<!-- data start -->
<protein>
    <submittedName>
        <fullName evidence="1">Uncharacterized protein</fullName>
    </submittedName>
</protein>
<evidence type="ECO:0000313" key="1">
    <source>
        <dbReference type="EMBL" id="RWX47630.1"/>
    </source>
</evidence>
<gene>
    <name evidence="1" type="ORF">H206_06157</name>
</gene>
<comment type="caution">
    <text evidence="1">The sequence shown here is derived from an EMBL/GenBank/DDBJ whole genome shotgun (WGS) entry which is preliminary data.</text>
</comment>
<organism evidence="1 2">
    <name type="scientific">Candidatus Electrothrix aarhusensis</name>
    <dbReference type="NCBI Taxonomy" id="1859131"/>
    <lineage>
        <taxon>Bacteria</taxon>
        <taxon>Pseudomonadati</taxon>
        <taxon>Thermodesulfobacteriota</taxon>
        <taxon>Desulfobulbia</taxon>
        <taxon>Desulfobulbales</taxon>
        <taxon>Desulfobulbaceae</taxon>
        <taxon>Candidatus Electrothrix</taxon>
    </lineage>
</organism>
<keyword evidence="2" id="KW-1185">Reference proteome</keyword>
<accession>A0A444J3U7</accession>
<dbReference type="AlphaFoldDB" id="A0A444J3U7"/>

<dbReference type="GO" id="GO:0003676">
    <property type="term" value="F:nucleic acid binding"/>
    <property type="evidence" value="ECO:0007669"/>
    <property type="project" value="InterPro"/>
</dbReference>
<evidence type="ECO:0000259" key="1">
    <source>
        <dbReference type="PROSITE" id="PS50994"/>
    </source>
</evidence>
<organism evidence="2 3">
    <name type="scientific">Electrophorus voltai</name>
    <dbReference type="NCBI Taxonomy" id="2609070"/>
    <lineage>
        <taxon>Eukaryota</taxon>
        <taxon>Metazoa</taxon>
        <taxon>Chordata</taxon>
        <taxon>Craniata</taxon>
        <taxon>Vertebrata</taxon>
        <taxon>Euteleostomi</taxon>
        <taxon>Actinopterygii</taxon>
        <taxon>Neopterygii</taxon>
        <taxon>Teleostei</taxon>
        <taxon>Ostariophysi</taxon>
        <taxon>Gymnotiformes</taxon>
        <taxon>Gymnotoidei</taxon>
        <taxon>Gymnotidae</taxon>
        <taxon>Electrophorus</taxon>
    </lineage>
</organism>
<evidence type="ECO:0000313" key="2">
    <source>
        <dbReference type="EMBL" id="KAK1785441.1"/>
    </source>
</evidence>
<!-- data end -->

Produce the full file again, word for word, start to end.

<protein>
    <submittedName>
        <fullName evidence="1">Uncharacterized protein</fullName>
    </submittedName>
</protein>
<evidence type="ECO:0000313" key="1">
    <source>
        <dbReference type="EMBL" id="RWX47630.1"/>
    </source>
</evidence>
<gene>
    <name evidence="1" type="ORF">H206_06157</name>
</gene>
<comment type="caution">
    <text evidence="1">The sequence shown here is derived from an EMBL/GenBank/DDBJ whole genome shotgun (WGS) entry which is preliminary data.</text>
</comment>
<organism evidence="1 2">
    <name type="scientific">Candidatus Electrothrix aarhusensis</name>
    <dbReference type="NCBI Taxonomy" id="1859131"/>
    <lineage>
        <taxon>Bacteria</taxon>
        <taxon>Pseudomonadati</taxon>
        <taxon>Thermodesulfobacteriota</taxon>
        <taxon>Desulfobulbia</taxon>
        <taxon>Desulfobulbales</taxon>
        <taxon>Desulfobulbaceae</taxon>
        <taxon>Candidatus Electrothrix</taxon>
    </lineage>
</organism>
<keyword evidence="2" id="KW-1185">Reference proteome</keyword>
<accession>A0A444J3U7</accession>
<dbReference type="AlphaFoldDB" id="A0A444J3U7"/>

<dbReference type="GO" id="GO:0003676">
    <property type="term" value="F:nucleic acid binding"/>
    <property type="evidence" value="ECO:0007669"/>
    <property type="project" value="InterPro"/>
</dbReference>
<evidence type="ECO:0000259" key="1">
    <source>
        <dbReference type="PROSITE" id="PS50994"/>
    </source>
</evidence>
<organism evidence="2 3">
    <name type="scientific">Electrophorus voltai</name>
    <dbReference type="NCBI Taxonomy" id="2609070"/>
    <lineage>
        <taxon>Eukaryota</taxon>
        <taxon>Metazoa</taxon>
        <taxon>Chordata</taxon>
        <taxon>Craniata</taxon>
        <taxon>Vertebrata</taxon>
        <taxon>Euteleostomi</taxon>
        <taxon>Actinopterygii</taxon>
        <taxon>Neopterygii</taxon>
        <taxon>Teleostei</taxon>
        <taxon>Ostariophysi</taxon>
        <taxon>Gymnotiformes</taxon>
        <taxon>Gymnotoidei</taxon>
        <taxon>Gymnotidae</taxon>
        <taxon>Electrophorus</taxon>
    </lineage>
</organism>
<evidence type="ECO:0000313" key="2">
    <source>
        <dbReference type="EMBL" id="KAK1785441.1"/>
    </source>
</evidence>